>> That said, I must also admit, I find this argument both misplaced (in a
>> problem forum -- and, a retro forum at that!) and misguided (full agreement
>> here, either way, would have little impact on published chess games).
>> Long before we problemists go preaching to chess players about extremely
>> trivial matters in their game scores, we are responsible to tend carefully
>> to flaws in our own rules.
>> There are titled problemists who can not even agree about the definition
>> of an aim/stipulation/fairy condition (to say nothing of the countless
>> disagreements which stem from our ambiguous fairy rules). We can not even
>> agree what constistutes a dual (especially in selfmates)!
>> What gall we problemists have: we lecture the super-GMs about a lose
>> shoestring, while our pants are all ablaze.
>> Good show,
>> On Tue, May 10, 2011 at 11:29 PM, Francois Labelle <flab at wismuth.com>wrote:
>>> I agree that my title is provocative, but I think that the logic behind
>>> it is sound, so why not? :)
>>> Yefim Treger wrote:
>>> > IMO: an illegal move is a move, which breaks fundamental rules of
>>> > chess (piece movement, etc.)
>>> So according to you, some rules are "fundamental" and others are not,
>>> and breaking a fundamental rule would be illegal, but breaking a
>>> non-fundamental rule would be called something else (called what?). The
>>> FIDE rules make no such distinction.
>>> > Mathematically: Imagine the tree of all positions (including dead
>>> > ones, etc.). Each position is a vertex, edges between them are the
>>> > legal moves. The Illegal moves do not correspond to any edges.
>>> Rephrasing the rules of chess as a graph doesn't change anything.
>>> Actually I like it because it forces a black-and-white interpretation of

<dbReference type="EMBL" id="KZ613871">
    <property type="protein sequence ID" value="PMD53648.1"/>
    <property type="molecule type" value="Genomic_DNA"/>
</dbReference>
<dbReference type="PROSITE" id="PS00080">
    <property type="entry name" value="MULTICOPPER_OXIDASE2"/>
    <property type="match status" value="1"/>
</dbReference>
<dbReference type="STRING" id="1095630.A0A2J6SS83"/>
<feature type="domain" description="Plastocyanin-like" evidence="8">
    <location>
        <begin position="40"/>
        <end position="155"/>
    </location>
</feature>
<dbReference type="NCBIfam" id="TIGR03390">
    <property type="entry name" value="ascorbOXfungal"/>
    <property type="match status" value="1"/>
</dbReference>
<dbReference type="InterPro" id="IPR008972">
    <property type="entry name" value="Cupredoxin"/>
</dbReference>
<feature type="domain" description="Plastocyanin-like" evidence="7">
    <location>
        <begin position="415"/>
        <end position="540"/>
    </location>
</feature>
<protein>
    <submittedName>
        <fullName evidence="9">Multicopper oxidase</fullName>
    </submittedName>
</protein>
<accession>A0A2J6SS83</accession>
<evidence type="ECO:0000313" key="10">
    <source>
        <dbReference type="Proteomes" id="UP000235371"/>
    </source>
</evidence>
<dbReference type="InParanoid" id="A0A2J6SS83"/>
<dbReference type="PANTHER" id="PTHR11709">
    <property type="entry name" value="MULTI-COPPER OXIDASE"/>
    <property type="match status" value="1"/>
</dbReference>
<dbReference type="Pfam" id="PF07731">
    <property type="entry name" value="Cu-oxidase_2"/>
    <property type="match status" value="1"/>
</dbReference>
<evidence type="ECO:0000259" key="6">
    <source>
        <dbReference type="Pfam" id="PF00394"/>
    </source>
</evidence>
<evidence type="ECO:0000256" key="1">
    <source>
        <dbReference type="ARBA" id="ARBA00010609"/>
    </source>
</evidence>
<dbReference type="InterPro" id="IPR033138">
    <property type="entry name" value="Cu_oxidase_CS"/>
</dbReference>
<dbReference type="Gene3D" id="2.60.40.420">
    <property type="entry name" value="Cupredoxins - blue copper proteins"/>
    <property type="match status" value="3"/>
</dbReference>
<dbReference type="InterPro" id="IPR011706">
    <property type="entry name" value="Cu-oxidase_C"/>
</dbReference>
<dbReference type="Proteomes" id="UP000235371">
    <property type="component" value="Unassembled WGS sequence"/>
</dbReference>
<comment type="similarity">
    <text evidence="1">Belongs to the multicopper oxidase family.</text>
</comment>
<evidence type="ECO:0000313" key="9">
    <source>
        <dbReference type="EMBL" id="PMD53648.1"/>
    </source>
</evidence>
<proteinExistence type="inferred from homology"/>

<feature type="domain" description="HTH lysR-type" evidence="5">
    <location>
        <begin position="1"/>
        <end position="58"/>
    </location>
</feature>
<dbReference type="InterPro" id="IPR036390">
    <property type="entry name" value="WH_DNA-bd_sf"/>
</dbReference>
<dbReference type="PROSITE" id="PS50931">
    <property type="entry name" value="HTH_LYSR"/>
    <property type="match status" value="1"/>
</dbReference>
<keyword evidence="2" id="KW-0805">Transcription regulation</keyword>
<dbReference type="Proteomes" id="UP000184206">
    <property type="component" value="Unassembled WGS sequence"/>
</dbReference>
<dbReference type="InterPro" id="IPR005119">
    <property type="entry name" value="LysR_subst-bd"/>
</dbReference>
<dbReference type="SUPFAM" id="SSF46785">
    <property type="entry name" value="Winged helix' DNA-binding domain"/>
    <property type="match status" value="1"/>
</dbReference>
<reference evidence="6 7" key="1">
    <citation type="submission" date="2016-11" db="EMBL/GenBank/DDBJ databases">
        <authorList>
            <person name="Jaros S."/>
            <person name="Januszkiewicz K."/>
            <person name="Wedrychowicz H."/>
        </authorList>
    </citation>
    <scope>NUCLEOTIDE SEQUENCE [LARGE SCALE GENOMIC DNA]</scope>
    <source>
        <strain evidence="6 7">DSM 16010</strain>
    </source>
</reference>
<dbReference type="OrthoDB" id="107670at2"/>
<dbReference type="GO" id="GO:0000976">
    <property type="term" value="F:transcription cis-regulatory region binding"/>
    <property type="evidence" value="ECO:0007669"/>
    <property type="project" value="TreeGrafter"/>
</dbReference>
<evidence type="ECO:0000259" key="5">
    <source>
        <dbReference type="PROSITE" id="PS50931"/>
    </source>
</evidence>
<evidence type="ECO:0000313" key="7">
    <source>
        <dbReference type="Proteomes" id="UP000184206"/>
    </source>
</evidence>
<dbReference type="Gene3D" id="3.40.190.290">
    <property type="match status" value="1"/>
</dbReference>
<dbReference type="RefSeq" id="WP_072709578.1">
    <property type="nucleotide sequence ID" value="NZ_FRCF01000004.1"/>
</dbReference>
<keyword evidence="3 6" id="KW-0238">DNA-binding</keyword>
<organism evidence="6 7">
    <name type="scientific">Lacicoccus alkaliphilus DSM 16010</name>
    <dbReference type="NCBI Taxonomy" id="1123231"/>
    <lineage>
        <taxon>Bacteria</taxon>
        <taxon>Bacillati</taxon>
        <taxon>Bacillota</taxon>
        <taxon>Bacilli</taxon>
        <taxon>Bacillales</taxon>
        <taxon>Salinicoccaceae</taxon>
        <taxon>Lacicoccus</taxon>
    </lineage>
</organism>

>>> the rules. In that graph, Article 5.2b says that dead positions have no
>>> outgoing edges, so playing a move from a dead position does not
>>> correspond to an edge and so according to your logic it is illegal.
>>> Noam Elkies wrote:
>>> > This kind of "illegality" is a fun addition to the arsenal of a
>>> > problemist, but doesn't change the outcome of over-the-board games,
>>> > as long as "dead" draws are still not affected by the clock.
>>> It's true that A1.3/A5.2b/A9.6 don't change the outcome (win/draw/loss)
>>> of over-the-board games much, but that's irrelevant. The rules are there
>>> so Mamedyarov's 69.Kd4 is illegal. If FIDE had wanted 69.Kd4 to be
>>> legal, then those rules would not be there or they would have been
>>> written differently.
>>> Guus Rol wrote:
>>> > The reverse however is not true. The (composed) dead positions
>>> > published by Andrew Buchanan are indeed illegal as no legal game
>>> > can be construed to arrive at them. The "law" does not allways look
>>> > the same in forward and backward direction.
>>> I don't follow your logic. Andrew's chess page shows a problem with 2
>>> kings and the caption "Who moved last?". The answer is supposed to be
>>> White, but here's a game
>>> Hermansson Emil (2432) vs Nilssen John Arni (2372), Tvoroyri, 2005
>>> which shows that it's possible for Black to have moved last. So either
>>> that game is illegal or Andrew's problem is flawed. I don't see how you
>>> can have it both ways.
>>> Retros mailing list
>>> Retros at janko.at